Checklist that determines the conditions that allow the team to mark a story as completed.
Acceptance Criteria
List of conditions that needed to accomplish prior to the team be able to start this story.
Story ID
The story ID should be unique to differentiate it from other user stories.
Priority
The PO in a way that will increase the value to the customer should prioritize each story.
Effort Estimation
The estimate time (Story Points/Hours) that the team will need in order to deliver the user story.
Owner
Determine the owner of the story.
Value/Business Value
The value of the story for the customer/organization.

User stories and Area of responsibilities


Product owner
Scrum Team
Who can Write stories?
The product owner Is the one that has the main responsibility to gather and manage user stories. However, the scrum team and other stakeholders also have the power to create stories of their own

Type of stories
Stories that based on Organization/Customer Requirements and specification

Mostly technical stories that are not add a direct value to the customer

Who is the Owner of the story?
The PO is the owner of the stories prior to the commitment of the scrum team
Take the ownership during the sprint commitments
Who should Maintain the backlog stories?
The product owner should be the one that is responsible to manage the product backlog, but in order for him to succeed, he must involve the scrum, team as well, this collaboration take part throughout the backlog “refinement” meetings.

Who should Prioritize the story?
The product owner should determine which stories will developed first in order to increase ROI and value for the organization/customer
The team cannot determine the priority, but they still have a decisive part when it comes to technical stories that should developed in order for them to be able to accomplish the functional stories.
Who Will Execute the story?
Not relevant
The team is responsible to make the implementation

Tuesday, September 5, 2017

Definition of DONE (DoD) in Scrum | Supreme Agile

תוצאת תמונה עבור ‪definition of done agile‬‏





In order for a scrum team to be able to understand when a user story from the Sprint Backlog can be marked as "Done", the team will use a technique called "DoD" that is used to determine a set of Requirements, conditions and quality factors of necessary activities that must be completed to ensure that the team will deliver the user story in the highest quality to add value to the customer.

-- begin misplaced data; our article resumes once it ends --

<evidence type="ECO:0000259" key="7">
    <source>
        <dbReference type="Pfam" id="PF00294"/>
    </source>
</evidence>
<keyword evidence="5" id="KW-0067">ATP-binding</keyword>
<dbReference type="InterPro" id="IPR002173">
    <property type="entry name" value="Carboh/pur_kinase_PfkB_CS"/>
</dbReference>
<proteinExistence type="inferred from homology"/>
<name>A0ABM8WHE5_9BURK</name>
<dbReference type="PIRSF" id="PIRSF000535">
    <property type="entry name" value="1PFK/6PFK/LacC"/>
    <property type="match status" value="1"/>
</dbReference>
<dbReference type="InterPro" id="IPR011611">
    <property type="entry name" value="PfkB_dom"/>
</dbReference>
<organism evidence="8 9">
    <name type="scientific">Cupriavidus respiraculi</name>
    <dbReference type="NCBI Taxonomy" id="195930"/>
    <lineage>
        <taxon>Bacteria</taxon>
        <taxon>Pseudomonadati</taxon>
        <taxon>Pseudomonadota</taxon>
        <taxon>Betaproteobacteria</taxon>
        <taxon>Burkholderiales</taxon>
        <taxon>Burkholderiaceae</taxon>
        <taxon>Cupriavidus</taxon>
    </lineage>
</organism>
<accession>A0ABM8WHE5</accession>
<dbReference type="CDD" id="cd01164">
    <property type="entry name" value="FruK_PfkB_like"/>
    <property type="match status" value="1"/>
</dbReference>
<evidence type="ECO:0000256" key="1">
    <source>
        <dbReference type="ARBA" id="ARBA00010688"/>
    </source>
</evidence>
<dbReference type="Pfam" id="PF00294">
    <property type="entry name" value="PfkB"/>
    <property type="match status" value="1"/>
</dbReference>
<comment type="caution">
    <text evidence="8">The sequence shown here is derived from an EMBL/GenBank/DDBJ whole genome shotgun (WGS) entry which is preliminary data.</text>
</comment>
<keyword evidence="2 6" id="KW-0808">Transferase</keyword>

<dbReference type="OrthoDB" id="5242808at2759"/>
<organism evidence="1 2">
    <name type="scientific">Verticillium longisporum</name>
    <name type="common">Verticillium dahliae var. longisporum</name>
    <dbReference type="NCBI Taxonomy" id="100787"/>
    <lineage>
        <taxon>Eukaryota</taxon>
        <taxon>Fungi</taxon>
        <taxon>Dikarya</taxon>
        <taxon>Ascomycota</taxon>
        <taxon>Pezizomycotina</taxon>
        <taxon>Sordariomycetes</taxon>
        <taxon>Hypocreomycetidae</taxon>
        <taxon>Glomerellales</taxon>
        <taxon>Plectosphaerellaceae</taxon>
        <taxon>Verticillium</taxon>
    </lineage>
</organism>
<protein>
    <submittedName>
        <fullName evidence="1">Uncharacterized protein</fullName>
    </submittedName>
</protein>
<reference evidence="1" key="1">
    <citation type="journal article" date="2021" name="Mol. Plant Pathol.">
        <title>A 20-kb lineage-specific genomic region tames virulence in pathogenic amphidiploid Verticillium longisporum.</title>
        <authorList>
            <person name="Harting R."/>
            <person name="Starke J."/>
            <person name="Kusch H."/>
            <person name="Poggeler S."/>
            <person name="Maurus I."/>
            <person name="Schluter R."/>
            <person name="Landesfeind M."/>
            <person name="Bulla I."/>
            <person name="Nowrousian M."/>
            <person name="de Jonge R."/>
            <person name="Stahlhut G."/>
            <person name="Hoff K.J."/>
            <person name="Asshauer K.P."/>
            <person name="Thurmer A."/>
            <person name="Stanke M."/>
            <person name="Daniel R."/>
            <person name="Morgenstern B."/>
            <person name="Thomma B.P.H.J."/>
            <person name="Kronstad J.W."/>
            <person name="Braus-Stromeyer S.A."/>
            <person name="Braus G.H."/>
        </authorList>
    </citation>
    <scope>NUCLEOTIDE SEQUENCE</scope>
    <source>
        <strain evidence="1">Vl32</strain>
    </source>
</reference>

In addition, a good DoD, will help the team members to get a clear understanding of what is expected from them per story, which will reduce the uncertainty and will allow them to focus on the things that matter. Some great examples for that is that DoD is also used to determine if all tasks are written during sprint planning and also as a checklist at the end of the sprint to verify whether all activities were completed by the team 


DoD at various Scrum levels

We can use DoD on different project levels, the simplicity and clarification that a good DoD provides for the team can be added to many other scrum process and Artifacts, Examples:

  1. Definition of Done for Sprint (Collection of goals that the team must develop within the sprint time-frame).
  2. Definition of Done for product release (It’s the PO decision to decide on the criteria of what it takes to release the product).
  3. Definition of Done for a user story (Commitment to the product owner).
  4. Definition of Done for a Task (Tests are passed in 100%, Code is implemented, Code review was made Etc.).

What is a typical DoD will look like?

A DoD may look different between one scrum team or another, but the typical DoD would be similar to:

  1. An HLD will be written and reviewed by the team.
  2. The code will be implemented and code review is made.
  3. The new code should be covered with tests at all application levels (Unit, component, Integration, and System).
  4. The code should be integrated into version 1.0.
  5. A working service should be presented in the review meeting.

Expected Benefits of using DoD


  1. The Definition of Done will help the team to understand what is expected from them once they take commitment on a user story.
  2. The Definition of Done will help the team to make a better time estimation because they can understand the work effort they need to put in order to complete the DoD.
  3. The Definition of Done will help the team to gain a shared understanding to ensure transparency.